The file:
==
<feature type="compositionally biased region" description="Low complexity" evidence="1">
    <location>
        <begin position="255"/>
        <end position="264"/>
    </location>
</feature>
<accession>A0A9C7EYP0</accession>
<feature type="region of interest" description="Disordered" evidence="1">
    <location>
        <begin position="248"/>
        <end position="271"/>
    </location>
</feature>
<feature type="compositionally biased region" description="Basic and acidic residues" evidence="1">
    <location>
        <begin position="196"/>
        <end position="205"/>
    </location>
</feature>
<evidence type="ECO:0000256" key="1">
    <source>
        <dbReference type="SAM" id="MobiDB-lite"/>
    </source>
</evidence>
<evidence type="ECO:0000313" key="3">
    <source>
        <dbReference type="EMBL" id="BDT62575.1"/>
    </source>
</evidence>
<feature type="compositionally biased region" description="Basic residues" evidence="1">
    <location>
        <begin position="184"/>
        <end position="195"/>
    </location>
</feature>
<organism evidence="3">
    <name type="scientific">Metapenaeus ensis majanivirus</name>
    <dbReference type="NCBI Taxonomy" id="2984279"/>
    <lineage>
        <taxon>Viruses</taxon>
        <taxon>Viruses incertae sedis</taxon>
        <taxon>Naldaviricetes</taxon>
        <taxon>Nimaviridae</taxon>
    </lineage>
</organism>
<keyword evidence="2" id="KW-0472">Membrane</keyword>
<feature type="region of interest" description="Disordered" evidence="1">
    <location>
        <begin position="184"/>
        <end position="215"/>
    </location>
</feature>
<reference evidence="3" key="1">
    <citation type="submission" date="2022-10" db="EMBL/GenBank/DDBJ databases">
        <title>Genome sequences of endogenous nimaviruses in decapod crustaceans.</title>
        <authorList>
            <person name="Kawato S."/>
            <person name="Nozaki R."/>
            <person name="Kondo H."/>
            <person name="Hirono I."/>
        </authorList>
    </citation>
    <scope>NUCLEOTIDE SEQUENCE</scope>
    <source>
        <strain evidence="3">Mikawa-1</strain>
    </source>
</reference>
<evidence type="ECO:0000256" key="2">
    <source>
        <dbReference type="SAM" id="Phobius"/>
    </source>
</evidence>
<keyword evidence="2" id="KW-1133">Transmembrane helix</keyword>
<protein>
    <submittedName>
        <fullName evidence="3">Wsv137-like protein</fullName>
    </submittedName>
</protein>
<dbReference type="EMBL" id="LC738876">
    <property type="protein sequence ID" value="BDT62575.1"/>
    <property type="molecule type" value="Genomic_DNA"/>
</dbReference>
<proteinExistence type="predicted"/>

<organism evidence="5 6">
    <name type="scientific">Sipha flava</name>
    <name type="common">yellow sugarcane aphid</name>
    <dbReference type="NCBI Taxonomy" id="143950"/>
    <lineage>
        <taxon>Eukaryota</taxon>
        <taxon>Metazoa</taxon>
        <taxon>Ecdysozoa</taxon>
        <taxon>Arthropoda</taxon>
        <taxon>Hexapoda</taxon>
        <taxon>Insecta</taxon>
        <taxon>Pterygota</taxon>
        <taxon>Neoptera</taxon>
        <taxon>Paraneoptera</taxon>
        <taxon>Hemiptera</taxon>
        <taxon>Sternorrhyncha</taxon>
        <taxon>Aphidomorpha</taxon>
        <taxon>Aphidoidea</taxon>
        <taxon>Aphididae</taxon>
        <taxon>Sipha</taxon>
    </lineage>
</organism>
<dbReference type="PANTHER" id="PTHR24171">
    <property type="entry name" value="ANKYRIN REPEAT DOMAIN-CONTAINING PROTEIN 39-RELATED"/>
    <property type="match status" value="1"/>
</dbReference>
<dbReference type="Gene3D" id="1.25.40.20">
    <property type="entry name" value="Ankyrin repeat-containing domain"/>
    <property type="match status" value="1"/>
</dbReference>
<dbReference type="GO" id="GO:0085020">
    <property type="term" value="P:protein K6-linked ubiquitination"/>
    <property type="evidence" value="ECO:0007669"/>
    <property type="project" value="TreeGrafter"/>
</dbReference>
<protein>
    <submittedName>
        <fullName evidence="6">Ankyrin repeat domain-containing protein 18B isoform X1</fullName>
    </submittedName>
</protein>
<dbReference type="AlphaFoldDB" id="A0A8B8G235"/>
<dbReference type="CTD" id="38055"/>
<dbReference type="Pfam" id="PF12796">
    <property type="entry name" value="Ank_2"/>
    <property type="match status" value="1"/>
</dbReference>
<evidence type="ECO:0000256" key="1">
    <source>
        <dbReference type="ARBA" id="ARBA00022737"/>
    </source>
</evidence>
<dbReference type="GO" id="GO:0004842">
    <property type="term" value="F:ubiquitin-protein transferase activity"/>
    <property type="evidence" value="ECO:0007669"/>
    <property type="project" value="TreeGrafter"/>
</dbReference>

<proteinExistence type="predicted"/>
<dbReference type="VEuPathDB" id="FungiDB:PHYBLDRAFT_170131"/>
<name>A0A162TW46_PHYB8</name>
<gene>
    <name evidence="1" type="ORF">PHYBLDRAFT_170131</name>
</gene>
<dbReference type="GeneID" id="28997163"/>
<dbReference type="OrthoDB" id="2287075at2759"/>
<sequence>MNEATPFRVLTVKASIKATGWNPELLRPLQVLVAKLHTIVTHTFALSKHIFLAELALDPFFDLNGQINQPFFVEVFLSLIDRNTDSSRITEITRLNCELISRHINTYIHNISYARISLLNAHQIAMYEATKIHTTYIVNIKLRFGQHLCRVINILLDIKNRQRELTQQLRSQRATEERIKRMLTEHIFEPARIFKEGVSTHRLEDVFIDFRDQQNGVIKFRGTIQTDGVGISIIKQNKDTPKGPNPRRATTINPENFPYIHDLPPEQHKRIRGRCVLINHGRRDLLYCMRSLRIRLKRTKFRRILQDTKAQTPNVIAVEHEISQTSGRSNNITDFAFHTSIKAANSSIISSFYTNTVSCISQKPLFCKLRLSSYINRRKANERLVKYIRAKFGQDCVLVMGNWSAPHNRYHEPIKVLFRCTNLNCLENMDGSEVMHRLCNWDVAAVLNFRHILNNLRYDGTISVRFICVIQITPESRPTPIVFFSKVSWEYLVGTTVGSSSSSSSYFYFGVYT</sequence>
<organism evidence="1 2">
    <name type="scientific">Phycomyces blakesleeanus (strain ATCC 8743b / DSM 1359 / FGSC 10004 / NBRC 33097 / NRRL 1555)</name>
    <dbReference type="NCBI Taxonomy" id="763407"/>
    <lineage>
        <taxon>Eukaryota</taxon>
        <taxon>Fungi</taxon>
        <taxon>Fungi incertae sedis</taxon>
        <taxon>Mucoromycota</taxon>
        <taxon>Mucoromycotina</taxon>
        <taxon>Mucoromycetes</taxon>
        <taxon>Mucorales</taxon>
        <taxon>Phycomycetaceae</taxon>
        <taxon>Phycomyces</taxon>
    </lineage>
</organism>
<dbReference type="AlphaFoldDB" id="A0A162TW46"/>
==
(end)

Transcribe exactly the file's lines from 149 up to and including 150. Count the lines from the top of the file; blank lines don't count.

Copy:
<organism evidence="1 2">
    <name type="scientific">Phycomyces blakesleeanus (strain ATCC 8743b / DSM 1359 / FGSC 10004 / NBRC 33097 / NRRL 1555)</name>